Sometimes doing good can be really fun!

christmas lightsHow do you break through the holiday clutter and still get people to donate to your worthy cause? And how do you use holiday events to raise awareness of your organization’s mission and brand during the busiest time of the year?

Well, we all know about The Salvation Army’s Red Kettle program (launched in San Francisco with a single kettle in 1891 to fund free Christmas dinners for destitute families there). And we all receive many end-of-year solicitations from any number of nonprofits every December.

But, again, how can you break through the clutter? And how do you make it fun for your volunteers and donors?

Well, the Goodwill $5 Challenge is a terrific example of using the power of social media to do good. Started by a blogger several years ago, the events – including the fabulous “Christmas Edition” – test the creativity of participants by asking them to make a seasonal decoration from materials purchased at their local Goodwill store with a total price of no more than $5. The participants video the making of the project, then upload and promote the videos through social media to spread the word about Goodwill’s mission and also to have some fun and show off their creations.

The annual Holiday Mail for Heroes campaign of the American Red Cross encourages local Red Cross agencies to work within their communities to provide cards and holiday wishes to members of the military, their families and veterans in homes and hospitals in the U.S. and worldwide. The community events provide individuals as well as schools, organizations and businesses an opportunity to honor current and past servicemen and women within their own communities. Since its inception, the annual campaigns have collected and distributed more than 6.5 million cards. And they also highlight the work that local Red Cross offices do in reaching out to the members of the military, veterans and families in their communities.

Within Junior Leagues around the country, the holidays don’t go unnoticed, either.

The 35th annual Lakeland Christmas Parade, a project of the Junior League of Greater Lakeland, is the Florida city’s biggest holiday event of the year. The beloved season kickoff has grown bigger every year, and this year included 122 floats and an estimated 40,000 spectators, with chairs lining the parade route for days ahead of the parade. The event begins with a fireworks display over Lake Mirror and ends with Santa and Mrs. Claus closing out the parade on the final float, bringing smiles and holiday cheer all around!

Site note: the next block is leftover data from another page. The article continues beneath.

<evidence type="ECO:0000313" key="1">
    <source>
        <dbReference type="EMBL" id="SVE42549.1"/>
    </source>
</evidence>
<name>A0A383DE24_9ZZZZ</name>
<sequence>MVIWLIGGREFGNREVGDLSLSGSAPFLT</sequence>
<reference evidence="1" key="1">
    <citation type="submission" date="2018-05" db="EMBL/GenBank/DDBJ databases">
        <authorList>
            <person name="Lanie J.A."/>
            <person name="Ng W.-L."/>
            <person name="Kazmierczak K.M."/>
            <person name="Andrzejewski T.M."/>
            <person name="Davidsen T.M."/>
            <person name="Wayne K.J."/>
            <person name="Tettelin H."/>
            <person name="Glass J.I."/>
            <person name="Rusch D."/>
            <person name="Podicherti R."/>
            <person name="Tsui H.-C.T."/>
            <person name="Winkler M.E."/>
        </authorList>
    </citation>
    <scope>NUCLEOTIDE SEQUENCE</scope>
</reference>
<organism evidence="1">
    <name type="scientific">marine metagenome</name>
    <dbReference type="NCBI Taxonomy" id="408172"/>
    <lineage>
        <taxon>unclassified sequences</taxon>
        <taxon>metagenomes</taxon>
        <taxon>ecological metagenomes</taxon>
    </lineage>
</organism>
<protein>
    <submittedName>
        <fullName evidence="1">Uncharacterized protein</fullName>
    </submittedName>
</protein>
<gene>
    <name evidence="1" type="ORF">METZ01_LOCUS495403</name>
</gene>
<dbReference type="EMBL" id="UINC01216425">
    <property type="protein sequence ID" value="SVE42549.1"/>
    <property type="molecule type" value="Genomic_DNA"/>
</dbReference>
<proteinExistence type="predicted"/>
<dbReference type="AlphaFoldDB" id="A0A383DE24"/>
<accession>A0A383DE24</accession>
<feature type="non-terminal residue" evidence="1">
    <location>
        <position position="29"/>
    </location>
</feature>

12339061_184312718587022_2104671698_nOn a very different note, the Junior League of San Diego’s annual Jingle Bell Bachelor Bash has been named one of San Diego’s “hottest events of the holiday season” and an instant success from the first event held eight years ago. This year’s event featured 20 bachelors up for bids – as individual or group dates – along with numerous other live auction items. All proceeds benefit JLSD’s mission-based programming, which is currently focusing on transitioning foster youth into independent adult living.

For 25 years, on the first Saturday of December, the Junior League of Gainesville has put on a “toy sale” for families who might not otherwise have gifts for their children over the holidays. This year’s event paired 475 families selected by local social service agencies with personal shoppers who assisted them in selecting items including new and gently-used toys, bikes, games, puzzles dolls and books, collected by the JLG and is members throughout the year. Although the event originally faced a budget cut this year so that fewer families were selected, a last-minute donation of a truckload of toys from Walmart (an ongoing partner in goods and volunteers) made it possible to give the selected families more gifts.


*This article was originally published in connected, an official publication of The Association of Junior Leagues International, Inc., and has been reprinted with permission.

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